Wed, Jul 6, 2011 - 1:41pm
Submitted by Tyler Durden on 07/06/2011 13:09 -0400
A month ago we reported about Bob Ivry's discovery that the Fed had been conducting a secretive bailout operation between March and December 2008, under which banks borrowed as much as $855 billion over the time frame for a rate as low as 0.01%. As the Fed itself explains following a just disclosed launch of a page dedicated to this Saint OMO, "The Federal Reserve System conducted a series of single-tranche term repurchase agreements from March 2008 to December 2008 with the intention of mitigating heightened stress in funding markets. These operations were conducted by the Federal Reserve Bank of New York with primary dealers as counterparties through an auction process under the standard legal authority for conducting temporary open market operations. In these transactions, primary dealers could deliver any of the types of securities--Treasuries, agency debt, or agency MBS--that are accepted in regular open market operations. By providing term funding to primary dealers, this program helped to address liquidity pressures evident across a number of financing markets and supported the flow of credit to U.S. households and business." Well, not really. As the chart below shows the banks, pardon primary dealers, that benefited the most from this secret iteration of Fed generosity were once again foreign banks, with the Top 5 borrowers being Credit Suisse, Deutsche Bank, BNP Paribas, RBS and Barclays. Together these five accounted for $593 billion of total borrowings, or 70% of the total. So perhaps the Fed should rephrase the last sentence to "supported the flow of credit to U.S. European households and business" which is to be expected. After all, as we have demonstrated before, the European banking system's liabilities are orders of magnitude greater than the US. So in order to preserve the global Ponzi (a main reason why Greece must never be allowed to fail), the biggest weakness that has to be addressed constantly is and will be in Europe.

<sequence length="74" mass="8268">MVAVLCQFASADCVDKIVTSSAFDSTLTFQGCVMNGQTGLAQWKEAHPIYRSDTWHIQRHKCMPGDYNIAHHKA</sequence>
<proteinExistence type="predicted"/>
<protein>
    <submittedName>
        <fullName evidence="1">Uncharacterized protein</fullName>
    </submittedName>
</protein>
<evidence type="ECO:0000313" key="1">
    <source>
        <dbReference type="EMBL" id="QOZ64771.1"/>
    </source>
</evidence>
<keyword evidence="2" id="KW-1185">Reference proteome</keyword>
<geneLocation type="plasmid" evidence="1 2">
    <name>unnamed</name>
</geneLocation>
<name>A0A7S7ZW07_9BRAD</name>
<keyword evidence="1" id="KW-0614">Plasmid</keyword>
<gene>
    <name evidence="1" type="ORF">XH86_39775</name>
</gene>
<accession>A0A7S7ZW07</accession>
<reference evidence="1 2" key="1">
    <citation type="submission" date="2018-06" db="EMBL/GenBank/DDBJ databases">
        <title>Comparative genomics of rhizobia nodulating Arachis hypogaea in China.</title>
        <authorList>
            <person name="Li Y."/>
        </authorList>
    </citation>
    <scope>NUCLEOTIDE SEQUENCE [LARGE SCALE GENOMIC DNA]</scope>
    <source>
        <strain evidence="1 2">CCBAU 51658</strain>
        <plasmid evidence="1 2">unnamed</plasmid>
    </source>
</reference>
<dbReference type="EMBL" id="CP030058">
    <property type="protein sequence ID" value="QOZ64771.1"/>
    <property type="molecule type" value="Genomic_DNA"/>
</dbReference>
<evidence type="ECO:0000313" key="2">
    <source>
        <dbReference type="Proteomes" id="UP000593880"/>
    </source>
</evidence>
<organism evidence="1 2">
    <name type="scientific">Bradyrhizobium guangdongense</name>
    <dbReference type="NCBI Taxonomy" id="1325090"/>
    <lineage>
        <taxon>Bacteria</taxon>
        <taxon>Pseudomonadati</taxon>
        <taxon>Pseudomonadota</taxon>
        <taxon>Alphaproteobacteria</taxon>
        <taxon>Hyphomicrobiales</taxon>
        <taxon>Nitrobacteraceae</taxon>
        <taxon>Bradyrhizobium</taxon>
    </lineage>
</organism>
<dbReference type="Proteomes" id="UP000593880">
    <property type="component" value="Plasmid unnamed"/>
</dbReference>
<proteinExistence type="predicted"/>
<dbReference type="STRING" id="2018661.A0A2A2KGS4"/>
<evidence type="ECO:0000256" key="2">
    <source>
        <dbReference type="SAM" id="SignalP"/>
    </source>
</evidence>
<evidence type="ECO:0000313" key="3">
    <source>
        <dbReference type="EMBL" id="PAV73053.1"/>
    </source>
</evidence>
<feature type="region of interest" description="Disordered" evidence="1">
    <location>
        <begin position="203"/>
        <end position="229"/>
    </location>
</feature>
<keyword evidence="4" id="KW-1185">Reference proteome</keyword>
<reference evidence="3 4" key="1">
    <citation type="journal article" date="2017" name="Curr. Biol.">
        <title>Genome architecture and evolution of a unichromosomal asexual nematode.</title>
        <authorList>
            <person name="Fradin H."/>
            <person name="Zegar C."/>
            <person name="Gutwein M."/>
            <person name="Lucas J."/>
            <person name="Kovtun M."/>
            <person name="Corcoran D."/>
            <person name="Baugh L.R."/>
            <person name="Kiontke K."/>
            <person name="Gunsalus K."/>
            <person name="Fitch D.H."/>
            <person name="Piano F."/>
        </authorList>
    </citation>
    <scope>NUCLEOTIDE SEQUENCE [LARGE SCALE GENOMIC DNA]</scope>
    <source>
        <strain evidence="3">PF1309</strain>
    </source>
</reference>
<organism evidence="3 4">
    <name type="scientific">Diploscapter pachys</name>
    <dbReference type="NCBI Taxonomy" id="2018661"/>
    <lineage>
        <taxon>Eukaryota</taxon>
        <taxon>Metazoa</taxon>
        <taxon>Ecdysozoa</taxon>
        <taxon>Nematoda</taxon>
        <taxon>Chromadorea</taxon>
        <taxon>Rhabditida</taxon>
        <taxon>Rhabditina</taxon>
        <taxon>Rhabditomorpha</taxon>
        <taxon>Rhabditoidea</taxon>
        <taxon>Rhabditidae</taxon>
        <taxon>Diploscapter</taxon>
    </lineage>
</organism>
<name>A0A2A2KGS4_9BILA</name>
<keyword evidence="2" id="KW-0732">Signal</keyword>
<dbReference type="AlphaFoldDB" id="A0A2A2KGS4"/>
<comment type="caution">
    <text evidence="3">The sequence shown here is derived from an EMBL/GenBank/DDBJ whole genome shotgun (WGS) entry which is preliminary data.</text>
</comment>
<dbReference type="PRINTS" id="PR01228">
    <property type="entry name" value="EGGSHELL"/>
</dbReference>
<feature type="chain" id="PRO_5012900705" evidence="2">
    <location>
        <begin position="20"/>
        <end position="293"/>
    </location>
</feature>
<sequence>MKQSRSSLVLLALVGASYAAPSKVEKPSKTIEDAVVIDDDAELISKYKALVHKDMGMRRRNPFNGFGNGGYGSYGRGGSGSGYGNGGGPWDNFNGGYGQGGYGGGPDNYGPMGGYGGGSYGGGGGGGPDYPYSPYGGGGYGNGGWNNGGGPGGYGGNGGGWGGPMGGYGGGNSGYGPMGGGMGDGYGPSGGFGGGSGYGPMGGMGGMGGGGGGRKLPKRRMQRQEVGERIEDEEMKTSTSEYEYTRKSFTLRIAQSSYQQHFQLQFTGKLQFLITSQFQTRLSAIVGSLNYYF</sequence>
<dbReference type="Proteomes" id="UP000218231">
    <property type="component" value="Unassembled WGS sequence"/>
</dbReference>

Edited by: ¤ on Nov 8, 2014 - 5:05am